hoaxoner
      • RE: Google Wallet: Handicapping why it will (and won't) work

        @Larry Dignan OK, so that means that the hacker must put his reader within close proximity to the cash register. An inconspicuously looking reader located near a high traffic cash register can collect a lot of credit cards in a day.
        Your Non Advocate
      • RE: Google Wallet: Handicapping why it will (and won't) work

        @facebook@...
        But this can happen today.
        I suspect we will likely see a small number and it will be independent of the technology actually deployed.
        Call it growing pains.

        Overall though, it looks to be more secure than a lot of the information today.

        Fyi - try this for a concern:
        Put your phone on video record - and act like you are browsing near a register. Provided your resolution is good enough - you can get card, name and if they flip it, the security code on the back. It is amazing how careless folks are...... :O
        rhonin
      • RE: Google Wallet: Handicapping why it will (and won't) work

        @Larry Dignan says "But this can happen today. "

        The difference is that there is a legal liability of $50.00 if my charge card or it's numbers are stolen. Once the bad guys get thsi, who pays the damages?
        rwgreene
      • RE: Google Wallet: Handicapping why it will (and won't) work

        @rhonin

        True enough statements. If you can position two cameras in such a way that it can consistently read both the card # and the 3 digit code at the back of the card you can grab credit card numbers.

        However, NFC is not impaired by line of site constraints and a single device can read both the card # and the 3 digit code.

        NFC is more akin to big box stores like Best Buy that was using unprotected wireless networks to transmit credit card data back and forth from front end terminals and back end systems.

        It is easy enough to dismiss the possibility. However, all too often with IT, every one is wise after the event.
        Your Non Advocate
      • RE: Google Wallet: Handicapping why it will (and won't) work

        @facebook@...
        True.
        I mentioned the camera incident after I have seen more than a few standing in a check out line handle their card in a way that i can easily read both sides during their checkout process. Add my camera on my phone and poof!

        It's amazing. :O
        rhonin
      • RE: Google Wallet: Handicapping why it will (and won't) work

        @facebook@

        NFC only works for a distance of 4cm or less. It won't be easy to place a reader next to cash register to steal credit card information. Also, I assume the software will require user's explicit approval before sending the details.

        Pretty secure to me, compared to the plastic card today.
        tommy-t
      • RE: Google Wallet: Handicapping why it will (and won't) work

        @Larry Dignan
        Hopefully they wont be broadcasting it unencrypted and in plain text format. With Google's latest security blunders I would never trust it.
        audidiablo
    • RE: Google Wallet: Handicapping why it will (and won't) work

      @facebook@... and others...
      Let me just say this, it's going to happen. It is in fact, happening. Will there be growing pains, you betcha! Will some tech guy / hacker / your next door neighbor figure out holes in the system, of course. But, in the end will we as consumers feel waving a device is simpler than handing a piece of plastic is easier and subsequently 'better'? Yup. I've been around for the growth of credit cards (yes, there was a time when they were very rare!) and people thought that was nuts. "All somebody has to do is steal my credit card..." Google? Apple? 'the next guy'?, etc... doesn't really matter in the long run, it'll be a personal choice just like your bank is a personal choice now. I'm not saying jump on board, i'm saying acknowledge it, and plan accordingly. Truth be told, I probably will wait for the Apple solution, but that's just because I graduated in 1984...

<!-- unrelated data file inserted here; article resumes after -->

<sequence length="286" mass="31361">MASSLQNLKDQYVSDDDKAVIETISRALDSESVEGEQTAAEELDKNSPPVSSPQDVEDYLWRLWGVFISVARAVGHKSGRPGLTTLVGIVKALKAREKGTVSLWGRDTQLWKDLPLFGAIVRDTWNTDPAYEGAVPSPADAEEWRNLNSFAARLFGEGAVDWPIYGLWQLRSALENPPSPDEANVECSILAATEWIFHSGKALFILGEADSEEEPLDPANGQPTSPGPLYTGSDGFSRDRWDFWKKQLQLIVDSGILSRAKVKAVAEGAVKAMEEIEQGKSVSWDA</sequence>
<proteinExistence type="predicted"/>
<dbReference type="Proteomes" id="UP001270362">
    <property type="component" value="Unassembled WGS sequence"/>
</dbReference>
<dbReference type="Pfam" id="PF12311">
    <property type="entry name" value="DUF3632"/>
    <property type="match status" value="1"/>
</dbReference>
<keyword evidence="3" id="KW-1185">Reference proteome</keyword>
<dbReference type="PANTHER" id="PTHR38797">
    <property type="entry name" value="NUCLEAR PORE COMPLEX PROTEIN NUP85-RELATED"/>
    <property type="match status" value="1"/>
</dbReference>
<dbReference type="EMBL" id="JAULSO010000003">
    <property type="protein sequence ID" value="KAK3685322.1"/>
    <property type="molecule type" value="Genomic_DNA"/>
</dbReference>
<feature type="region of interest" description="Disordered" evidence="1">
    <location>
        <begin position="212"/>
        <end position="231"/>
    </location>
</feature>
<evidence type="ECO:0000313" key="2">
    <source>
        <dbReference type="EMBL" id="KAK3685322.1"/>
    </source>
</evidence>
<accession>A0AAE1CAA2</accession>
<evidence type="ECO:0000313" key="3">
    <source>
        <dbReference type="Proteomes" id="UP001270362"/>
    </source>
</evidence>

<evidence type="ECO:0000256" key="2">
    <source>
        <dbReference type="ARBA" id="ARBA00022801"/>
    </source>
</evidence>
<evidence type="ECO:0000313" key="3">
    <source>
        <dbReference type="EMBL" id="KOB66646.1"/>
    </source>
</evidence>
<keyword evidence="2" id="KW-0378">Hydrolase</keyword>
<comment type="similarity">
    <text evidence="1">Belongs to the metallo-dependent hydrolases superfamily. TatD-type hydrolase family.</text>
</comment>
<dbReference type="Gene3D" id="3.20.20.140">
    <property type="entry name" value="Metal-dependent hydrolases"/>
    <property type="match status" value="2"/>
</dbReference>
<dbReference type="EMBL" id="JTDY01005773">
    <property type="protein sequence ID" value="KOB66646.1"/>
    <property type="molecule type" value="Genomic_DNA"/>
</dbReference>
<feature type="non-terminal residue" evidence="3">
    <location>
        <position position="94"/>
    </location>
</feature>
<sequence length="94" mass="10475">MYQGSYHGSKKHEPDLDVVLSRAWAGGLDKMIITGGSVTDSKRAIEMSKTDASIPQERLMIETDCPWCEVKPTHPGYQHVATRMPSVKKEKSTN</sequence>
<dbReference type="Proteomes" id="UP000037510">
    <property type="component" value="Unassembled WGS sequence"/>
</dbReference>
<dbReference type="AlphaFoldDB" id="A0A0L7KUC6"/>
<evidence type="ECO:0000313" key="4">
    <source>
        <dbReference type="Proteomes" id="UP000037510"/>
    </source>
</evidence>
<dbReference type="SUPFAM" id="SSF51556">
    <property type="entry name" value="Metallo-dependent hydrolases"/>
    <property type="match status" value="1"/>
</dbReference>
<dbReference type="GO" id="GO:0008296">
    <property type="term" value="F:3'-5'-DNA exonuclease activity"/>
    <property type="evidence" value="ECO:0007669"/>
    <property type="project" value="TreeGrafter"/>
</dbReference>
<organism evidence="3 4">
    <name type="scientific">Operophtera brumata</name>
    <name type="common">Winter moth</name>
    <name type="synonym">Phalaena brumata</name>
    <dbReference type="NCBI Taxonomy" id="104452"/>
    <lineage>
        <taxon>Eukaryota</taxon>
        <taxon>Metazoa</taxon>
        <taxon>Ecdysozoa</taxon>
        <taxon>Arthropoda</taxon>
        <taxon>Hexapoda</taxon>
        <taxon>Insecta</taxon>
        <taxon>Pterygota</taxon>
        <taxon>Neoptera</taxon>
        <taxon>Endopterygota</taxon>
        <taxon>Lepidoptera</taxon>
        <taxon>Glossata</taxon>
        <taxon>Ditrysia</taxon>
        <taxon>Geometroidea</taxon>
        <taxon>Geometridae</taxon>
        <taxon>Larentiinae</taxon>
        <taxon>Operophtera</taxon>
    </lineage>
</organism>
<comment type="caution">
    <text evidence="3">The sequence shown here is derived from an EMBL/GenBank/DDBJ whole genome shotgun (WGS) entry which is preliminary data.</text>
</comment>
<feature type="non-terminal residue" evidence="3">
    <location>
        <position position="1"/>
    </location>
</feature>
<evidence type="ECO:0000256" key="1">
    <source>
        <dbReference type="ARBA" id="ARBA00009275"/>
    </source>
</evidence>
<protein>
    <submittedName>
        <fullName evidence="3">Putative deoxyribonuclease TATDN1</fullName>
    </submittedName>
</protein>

kevin7d
    • RE: Google Wallet: Handicapping why it will (and won't) work

      @facebook@... The hacker might be a bit further away. Maybe 9-12 feet. The point is, how do you make sure the signal gets turned off quickly and is this really more convenient than just swiping a credit card to be worth any risk?
      hforman@...
  • RE: Google Wallet: Handicapping why it will (and won't) work

    i'm using the Starbucks IPhone app to pay for my cappuccino, and find it very effective. what is the usage rate for this tool? I think it is a great idea for small purchases as u said, such as newspapers, coffee, etc. dont see it for anything large.
    jchait50
    • RE: Google Wallet: Handicapping why it will (and won't) work

      @jchait50 I agree; I use it all the time and it works great. The only problem I have with it is that your Starbucks account doesn't actually tell you what you bought. I don't really understand why they can't do that since they're just ringing up items that are in the POS systems. Other than that, it's super easy to use and I could definitely get used to paying like that for other things.

      Rob
      Itemize.com
      Rob_at_Itemize
  • No Thanks!

    I'll let Google fiddle-f*ck around and make all the mistakes while I wait for Apple iCurrency. It won't be long before the IMF will be transferring funds via iTunes!
    Gr8Music
    • RE: Google Wallet: Handicapping why it will (and won't) work

      @Gr8Music
      Like companies are really going to get on board with Apple taking 30% of their NFC purchases. Please.

      Google is doing it first, and doing it right.
      Droid101
      • RE: Google Wallet: Handicapping why it will (and won't) work

        @Droid101 Google doesn't do many things right, except search and even now, most searches give you the same site in the top 10 list, just different pages. e.g. Just look at Buzz, indexing people's voicemail, video, most of there things are average at best, plus most of there interfaces such from a design standpoint.
        davefm@...
      • RE: Google Wallet: Handicapping why it will (and won't) work

        @davefm@...
        What about chrome and android ??
        pinkfloydhighhopes
    • RE: Google Wallet: Handicapping why it will (and won't) work

      @Gr8Music
      Whoa dude!
      I would never let iTunes do any of that.

      @Droid101 - true.

      :)
      rhonin
    • RE: Google Wallet: Handicapping why it will (and won't) work

      @Gr8Music
      Nice troll!
      A.Sinic